A mechanical engineering professor received an award from the University’s Austin Technology Incubator for his contributions toward helping future technological entrepreneurs Wednesday.
Michael Webber, an associate mechanical engineering professor and UT alumnus, is the inaugural recipient of the John Sibley Butler Distinguished Alumni Award. The award is presented only to alumni of the Austin Technology Incubator, a support program for students interested in creating their own technology start-ups.
Webber, a member of the program’s leadership staff, said he believes receiving the award could be a result of his longstanding involvement in Austin Technology Incubator, also known as ATI.
John Butler, the award’s namesake and former director of University research institute IC2 — Institute for Innovation, Creativity and Capital — which ATI is part of, said Webber’s professional past has been essential to ATI’s success.
“[Webber] grew up at Austin Technology Incubator,” Butler said. “He was an intern at ATI … [and then became] a professor at UT. It’s important that he understands how to create a company.”
Webber said ATI’s focus on fostering student mentorships with established professionals in the field is important for producing successful student entrepreneurs.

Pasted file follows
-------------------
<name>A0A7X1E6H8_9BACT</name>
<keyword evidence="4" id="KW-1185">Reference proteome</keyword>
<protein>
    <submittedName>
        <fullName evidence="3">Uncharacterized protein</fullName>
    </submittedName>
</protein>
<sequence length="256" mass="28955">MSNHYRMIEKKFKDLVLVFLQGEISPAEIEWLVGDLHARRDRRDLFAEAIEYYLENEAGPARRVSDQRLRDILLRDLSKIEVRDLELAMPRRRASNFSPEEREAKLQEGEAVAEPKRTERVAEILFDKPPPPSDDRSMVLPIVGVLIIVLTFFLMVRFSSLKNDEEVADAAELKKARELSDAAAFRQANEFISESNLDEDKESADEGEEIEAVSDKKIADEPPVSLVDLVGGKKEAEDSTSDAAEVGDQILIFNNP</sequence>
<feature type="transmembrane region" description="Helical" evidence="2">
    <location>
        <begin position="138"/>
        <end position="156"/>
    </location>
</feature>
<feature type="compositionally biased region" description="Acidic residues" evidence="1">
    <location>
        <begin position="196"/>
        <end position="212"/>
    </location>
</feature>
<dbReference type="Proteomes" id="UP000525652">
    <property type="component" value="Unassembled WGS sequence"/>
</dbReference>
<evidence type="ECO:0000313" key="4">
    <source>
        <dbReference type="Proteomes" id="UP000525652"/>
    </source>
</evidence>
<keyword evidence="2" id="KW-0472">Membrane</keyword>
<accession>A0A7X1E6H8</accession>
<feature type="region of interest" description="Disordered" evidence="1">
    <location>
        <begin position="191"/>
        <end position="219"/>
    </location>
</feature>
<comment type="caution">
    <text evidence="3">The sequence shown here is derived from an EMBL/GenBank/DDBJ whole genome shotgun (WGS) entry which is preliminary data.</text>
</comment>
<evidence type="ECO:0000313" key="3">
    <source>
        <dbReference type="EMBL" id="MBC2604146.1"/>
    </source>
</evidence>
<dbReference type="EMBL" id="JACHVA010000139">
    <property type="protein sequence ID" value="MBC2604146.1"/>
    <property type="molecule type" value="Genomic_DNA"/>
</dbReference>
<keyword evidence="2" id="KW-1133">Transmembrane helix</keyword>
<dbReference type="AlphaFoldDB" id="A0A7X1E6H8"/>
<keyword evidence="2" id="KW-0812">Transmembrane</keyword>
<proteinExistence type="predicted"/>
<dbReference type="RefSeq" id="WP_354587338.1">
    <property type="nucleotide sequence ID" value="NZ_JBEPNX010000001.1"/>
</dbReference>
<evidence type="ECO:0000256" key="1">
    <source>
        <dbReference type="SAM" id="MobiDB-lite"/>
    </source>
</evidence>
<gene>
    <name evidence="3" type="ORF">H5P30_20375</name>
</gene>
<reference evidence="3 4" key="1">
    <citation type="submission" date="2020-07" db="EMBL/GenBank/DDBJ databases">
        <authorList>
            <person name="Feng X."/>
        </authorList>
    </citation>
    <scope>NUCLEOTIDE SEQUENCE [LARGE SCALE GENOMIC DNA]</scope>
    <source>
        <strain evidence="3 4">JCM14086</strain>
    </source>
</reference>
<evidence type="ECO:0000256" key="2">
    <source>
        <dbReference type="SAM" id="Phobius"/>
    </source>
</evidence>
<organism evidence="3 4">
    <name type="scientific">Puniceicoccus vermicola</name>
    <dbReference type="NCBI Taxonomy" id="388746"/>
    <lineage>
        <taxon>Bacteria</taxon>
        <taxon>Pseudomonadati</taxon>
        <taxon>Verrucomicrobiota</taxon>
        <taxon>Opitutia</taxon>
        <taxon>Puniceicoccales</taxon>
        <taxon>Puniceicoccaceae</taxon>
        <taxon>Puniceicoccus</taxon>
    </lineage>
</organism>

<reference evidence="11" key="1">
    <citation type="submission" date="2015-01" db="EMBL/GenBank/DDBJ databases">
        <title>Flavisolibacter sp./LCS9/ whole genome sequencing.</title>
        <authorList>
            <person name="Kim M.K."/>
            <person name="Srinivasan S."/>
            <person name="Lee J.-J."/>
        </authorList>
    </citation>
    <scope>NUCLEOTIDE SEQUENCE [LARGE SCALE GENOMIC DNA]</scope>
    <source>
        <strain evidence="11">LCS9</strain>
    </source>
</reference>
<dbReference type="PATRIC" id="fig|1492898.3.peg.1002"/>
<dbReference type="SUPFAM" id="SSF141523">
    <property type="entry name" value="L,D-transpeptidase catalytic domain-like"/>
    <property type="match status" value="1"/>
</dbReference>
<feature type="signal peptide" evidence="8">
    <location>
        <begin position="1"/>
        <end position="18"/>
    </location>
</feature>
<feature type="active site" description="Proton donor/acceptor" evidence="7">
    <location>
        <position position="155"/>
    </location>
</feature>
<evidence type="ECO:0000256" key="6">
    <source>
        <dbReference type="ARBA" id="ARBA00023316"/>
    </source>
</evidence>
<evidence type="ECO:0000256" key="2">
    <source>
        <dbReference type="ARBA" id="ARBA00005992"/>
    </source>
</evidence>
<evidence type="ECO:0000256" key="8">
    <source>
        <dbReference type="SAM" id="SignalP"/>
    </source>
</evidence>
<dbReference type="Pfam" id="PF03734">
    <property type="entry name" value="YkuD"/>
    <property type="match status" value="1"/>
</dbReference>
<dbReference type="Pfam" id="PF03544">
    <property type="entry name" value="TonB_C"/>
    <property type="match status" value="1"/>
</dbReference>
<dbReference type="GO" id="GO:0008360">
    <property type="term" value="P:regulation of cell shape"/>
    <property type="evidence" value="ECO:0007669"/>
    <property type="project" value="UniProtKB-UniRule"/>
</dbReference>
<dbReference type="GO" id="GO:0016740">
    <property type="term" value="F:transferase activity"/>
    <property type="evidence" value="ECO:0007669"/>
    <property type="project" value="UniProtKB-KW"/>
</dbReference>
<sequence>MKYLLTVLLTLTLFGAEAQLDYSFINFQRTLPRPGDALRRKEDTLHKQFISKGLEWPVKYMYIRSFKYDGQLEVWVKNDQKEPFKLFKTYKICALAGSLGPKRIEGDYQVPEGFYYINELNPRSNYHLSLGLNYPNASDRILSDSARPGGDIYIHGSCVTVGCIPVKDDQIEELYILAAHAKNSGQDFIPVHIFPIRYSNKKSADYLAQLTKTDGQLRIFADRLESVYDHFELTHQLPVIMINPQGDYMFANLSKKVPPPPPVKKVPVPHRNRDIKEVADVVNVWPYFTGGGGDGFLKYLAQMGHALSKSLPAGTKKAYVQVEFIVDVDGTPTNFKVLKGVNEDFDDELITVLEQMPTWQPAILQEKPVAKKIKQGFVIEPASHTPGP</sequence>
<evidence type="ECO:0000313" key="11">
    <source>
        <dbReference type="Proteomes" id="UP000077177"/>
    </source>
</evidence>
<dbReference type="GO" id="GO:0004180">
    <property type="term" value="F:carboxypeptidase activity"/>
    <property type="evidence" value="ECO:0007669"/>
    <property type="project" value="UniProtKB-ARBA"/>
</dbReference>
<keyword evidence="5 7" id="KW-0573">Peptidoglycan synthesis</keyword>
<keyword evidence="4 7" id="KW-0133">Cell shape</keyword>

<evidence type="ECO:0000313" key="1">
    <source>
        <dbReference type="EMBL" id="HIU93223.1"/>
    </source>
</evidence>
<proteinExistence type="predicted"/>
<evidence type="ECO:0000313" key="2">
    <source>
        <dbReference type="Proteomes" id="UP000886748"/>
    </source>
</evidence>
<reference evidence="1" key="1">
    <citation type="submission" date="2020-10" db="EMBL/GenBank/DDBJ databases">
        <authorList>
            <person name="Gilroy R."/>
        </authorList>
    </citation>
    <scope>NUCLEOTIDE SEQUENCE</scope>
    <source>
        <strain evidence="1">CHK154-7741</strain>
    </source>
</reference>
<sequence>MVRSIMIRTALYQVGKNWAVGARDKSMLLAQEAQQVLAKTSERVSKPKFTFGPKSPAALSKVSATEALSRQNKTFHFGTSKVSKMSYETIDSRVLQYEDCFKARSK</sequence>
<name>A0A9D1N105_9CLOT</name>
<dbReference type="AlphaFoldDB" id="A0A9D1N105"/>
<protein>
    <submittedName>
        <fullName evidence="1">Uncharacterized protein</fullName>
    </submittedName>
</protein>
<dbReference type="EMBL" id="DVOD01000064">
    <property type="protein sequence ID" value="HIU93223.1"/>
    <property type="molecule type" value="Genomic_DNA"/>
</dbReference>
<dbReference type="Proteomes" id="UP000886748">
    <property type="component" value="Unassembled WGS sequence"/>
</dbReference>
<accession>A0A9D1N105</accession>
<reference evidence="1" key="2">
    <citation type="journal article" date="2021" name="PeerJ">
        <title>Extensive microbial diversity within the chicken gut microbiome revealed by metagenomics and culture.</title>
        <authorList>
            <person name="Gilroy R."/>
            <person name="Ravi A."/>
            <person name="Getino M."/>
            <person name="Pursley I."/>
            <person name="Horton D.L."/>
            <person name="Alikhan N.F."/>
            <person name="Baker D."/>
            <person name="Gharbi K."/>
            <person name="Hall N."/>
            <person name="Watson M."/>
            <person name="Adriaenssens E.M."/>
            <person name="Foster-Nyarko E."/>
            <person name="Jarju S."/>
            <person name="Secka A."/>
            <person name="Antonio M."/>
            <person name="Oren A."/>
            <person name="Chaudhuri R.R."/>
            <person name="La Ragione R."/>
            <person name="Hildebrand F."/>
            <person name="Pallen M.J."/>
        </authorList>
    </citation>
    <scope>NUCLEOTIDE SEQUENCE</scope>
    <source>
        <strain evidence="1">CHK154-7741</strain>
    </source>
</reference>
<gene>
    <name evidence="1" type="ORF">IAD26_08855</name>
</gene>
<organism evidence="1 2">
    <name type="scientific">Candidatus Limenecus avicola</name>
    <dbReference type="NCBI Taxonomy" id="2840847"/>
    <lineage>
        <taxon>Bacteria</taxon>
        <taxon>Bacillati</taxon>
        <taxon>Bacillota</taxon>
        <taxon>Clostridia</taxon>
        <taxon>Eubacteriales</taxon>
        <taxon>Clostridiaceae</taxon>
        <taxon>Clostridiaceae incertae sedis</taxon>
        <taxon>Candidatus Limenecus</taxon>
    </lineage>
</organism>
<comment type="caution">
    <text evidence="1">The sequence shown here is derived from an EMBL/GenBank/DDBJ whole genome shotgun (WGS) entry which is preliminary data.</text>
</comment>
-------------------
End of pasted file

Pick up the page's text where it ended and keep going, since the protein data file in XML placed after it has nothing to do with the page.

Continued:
“I think that the incubator is not producing products, but instead it’s producing people, entrepreneurs,” Webber said. “Students are an important part of that recipe. It’s really important because if you look at the most impressive [company] startups, they are mostly started by students — Google, Yahoo, Facebook.”
ATI also presented the Laura J. Kilcrease Civic Entrepreneurship Award to ATI alum Manoj Saxena, a software entrepreneur who works with IBM.
The Kilcrease Award is meant to recognize those who have not only succeeded as technological entrepreneurs, but have also taken significant steps to give back to their community and mentor student entrepreneurs.
Laura Kilcrease, the award’s namesake and founding director of ATI, said the award is important to students interested in pursuing entrepreneurship.
“It means a lot [for students], because people like Manoj [Saxena] hire graduates of UT and also come back and act as mentors to students,” Kilcrease said. “[Saxena] is someone who has been active in helping our students and faculty. How many times does a student get an opportunity to be in front of a serial entrepreneur and get mentorship and advice from them?”
Kilcrease also emphasized both Webber and Saxena are influential to the success of other entrepreneurs in multiple ways.
“What they epitomize is how the University both helps to grow successful entrepreneurs in our region and, through ATI’s internship program, helps to grow future faculty, like Michael Webber,” Kilcrease said.